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Microsoft openly admits it would prefer all customers to join its cloud first movement and subscribe to Office 365/Microsoft 365. However, the company is also willing to keep supporting those who are holding onto the perpetual (non-subscription/cloud) versions of Office. That includes cooling fears customers on Office 2016 and Office 2019 were to be left behind.

According to Microsoft, it will stop access to Microsoft 365 back-end services next year (2023). This is two years before Office 2016 and Office 2019 reach end of support. Customers became concerned Microsoft was going to block those customers access Microsoft 365 back-end services after next year.

Microsoft has now confirmed that is not the case. Users running Office 2016/2019 will still be able to access Microsoft 365 back-end services. Although, the company says there may be some usability issues once those back-end services are cut off next year.

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Important: We won’t take any active measures to block other versions of the Office client that are still supported and are up to date, such as Office 2013 with Service Pack 1, from connecting to Microsoft 365 services. But these older clients may encounter performance or reliability issues over time.”

Support Puzzle

Office 2013 is going to be cut off as it ends support on April 11, 2023. Office 2016 will end support on October 14, 2025, alongside Office 2019. It is worth noting mainstream support – which includes new features – ended for Office 2016 in October 2020, while Office 2016 will lose mainstream support in October 2023.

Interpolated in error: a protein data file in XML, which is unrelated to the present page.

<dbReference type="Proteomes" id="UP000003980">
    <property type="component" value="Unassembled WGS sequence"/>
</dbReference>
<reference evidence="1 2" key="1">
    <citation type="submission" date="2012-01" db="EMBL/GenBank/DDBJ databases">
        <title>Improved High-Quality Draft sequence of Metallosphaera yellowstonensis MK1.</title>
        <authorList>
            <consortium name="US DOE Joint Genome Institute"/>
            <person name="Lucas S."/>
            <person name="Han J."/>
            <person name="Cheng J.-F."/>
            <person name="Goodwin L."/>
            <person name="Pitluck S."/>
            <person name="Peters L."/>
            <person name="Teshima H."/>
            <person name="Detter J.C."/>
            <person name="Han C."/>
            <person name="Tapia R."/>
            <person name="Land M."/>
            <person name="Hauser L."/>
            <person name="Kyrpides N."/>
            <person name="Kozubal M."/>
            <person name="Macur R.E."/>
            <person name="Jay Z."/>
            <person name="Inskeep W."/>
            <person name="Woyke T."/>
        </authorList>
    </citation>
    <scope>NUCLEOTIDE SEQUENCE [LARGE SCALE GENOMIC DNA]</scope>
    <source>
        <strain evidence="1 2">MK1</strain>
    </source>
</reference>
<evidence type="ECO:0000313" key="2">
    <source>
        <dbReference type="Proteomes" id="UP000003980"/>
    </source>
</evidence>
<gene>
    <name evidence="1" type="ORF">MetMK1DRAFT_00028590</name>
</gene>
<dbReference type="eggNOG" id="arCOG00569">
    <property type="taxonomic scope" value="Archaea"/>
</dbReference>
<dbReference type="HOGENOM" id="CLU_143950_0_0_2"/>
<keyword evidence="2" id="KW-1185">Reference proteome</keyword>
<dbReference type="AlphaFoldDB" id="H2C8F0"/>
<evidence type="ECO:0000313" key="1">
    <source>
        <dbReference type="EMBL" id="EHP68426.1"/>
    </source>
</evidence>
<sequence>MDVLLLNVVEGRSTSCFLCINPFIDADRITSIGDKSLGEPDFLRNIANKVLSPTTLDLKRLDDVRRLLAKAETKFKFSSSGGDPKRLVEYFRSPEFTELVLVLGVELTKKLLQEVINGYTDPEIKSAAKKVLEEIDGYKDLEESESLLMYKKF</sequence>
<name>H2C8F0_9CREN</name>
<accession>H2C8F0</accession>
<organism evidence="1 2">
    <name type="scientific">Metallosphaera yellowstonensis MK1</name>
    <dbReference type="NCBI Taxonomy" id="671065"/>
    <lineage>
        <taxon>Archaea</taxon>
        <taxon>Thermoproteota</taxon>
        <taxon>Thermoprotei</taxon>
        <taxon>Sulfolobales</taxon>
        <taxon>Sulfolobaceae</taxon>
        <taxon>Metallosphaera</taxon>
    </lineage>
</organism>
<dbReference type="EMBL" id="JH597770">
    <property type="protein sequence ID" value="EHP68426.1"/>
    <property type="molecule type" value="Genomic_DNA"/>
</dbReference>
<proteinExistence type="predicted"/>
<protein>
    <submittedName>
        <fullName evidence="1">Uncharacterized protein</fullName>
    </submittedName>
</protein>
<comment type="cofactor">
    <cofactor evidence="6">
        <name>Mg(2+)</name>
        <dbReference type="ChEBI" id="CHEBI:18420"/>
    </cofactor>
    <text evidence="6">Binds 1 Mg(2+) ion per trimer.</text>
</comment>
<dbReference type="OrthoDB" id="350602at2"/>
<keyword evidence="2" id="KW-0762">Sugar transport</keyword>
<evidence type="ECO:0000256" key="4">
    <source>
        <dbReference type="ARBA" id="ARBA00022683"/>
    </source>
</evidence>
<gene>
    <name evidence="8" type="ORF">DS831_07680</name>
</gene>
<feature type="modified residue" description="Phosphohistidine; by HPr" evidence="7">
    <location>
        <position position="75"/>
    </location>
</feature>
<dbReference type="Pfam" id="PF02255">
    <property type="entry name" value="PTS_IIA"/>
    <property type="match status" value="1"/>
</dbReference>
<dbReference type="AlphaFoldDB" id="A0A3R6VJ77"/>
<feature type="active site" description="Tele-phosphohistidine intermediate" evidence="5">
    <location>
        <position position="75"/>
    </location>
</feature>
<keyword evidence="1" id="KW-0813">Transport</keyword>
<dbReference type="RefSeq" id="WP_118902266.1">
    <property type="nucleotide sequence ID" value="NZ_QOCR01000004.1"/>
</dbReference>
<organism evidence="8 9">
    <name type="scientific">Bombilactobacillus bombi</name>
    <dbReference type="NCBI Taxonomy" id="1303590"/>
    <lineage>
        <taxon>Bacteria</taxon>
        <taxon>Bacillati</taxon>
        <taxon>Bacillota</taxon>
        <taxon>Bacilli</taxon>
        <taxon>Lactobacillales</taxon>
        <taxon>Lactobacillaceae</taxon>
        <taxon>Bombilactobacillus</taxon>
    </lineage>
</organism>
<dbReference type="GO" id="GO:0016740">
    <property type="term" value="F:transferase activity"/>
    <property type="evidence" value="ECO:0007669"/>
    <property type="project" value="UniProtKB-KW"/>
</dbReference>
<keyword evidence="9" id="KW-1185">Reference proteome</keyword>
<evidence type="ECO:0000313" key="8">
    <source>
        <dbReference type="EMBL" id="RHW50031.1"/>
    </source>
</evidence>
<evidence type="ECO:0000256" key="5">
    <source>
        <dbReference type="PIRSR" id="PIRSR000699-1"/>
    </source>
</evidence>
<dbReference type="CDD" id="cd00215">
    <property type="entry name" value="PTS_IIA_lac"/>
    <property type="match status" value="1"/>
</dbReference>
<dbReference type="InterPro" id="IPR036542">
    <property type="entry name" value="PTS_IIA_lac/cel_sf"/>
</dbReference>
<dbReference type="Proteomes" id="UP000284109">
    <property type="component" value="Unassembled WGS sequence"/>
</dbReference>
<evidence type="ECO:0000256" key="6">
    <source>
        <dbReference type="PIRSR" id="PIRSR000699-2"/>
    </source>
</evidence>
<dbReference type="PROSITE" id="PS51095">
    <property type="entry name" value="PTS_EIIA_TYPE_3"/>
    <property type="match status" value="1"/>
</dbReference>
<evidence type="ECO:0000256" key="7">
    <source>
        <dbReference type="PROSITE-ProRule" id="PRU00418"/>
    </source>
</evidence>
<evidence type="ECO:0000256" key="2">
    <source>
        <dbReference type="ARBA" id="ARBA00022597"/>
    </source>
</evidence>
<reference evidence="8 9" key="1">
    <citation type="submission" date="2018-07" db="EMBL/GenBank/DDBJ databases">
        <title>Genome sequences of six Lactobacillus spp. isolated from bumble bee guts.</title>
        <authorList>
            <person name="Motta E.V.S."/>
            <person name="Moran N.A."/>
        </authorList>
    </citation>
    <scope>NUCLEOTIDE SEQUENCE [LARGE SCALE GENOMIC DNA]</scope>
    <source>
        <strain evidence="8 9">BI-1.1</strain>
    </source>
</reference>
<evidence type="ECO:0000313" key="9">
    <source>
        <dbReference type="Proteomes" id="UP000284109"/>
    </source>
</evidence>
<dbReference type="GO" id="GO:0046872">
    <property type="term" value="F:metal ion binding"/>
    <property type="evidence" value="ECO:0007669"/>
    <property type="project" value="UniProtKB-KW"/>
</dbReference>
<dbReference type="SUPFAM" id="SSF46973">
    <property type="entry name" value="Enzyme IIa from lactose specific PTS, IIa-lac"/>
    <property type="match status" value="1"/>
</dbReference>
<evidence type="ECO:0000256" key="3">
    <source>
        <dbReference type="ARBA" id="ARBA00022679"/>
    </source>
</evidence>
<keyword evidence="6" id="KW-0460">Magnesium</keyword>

Those 2025 cut-offs are for extended support, which includes relatability and security updates.

It seems Microsoft is willing to support perpetual Office customers long term. At the same time, the company is obviously going to make licensing and support issues as complex as possible. Confused customers could lead to more jumping ship and heading to the cloud safety of Microsot 365.

Even so, Microsoft says the current position is this:

“Microsoft will NOT be blocking supported and up-to-date Office clients from connecting to M365 cloud services. However, as announced in April 2017 and clarified in February 2018, Microsoft plans to stop supporting Office clients out of mainstream support when connecting to Microsoft 365 cloud services.

“Practically, this means that as we make updates to Exchange Online, SharePoint Online, and other Microsoft 365 services, we will not be building around the constraints inherent in the older perpetual Office clients that are already out of mainstream support. Customers will not be blocked in connecting, but they may not get the full value out of new investments in our cloud services. Over time, they may run into unexpected issues.”

Tip of the day: The Windows Clipboard history feature provides the functionality across device, space, and time, letting you copy on one computer and paste the text days later on a different PC. All of it is possible via the Windows 10 clipboard manager, which lets you view, delete, pin, and clear clipboard history at will.

In our tutorial we show you how to enable the feature, clear clipboard history, and enable/disable clipboard sync to meet your preferences. You can also create a clear clipboard shortcut for quick removal of stored content.

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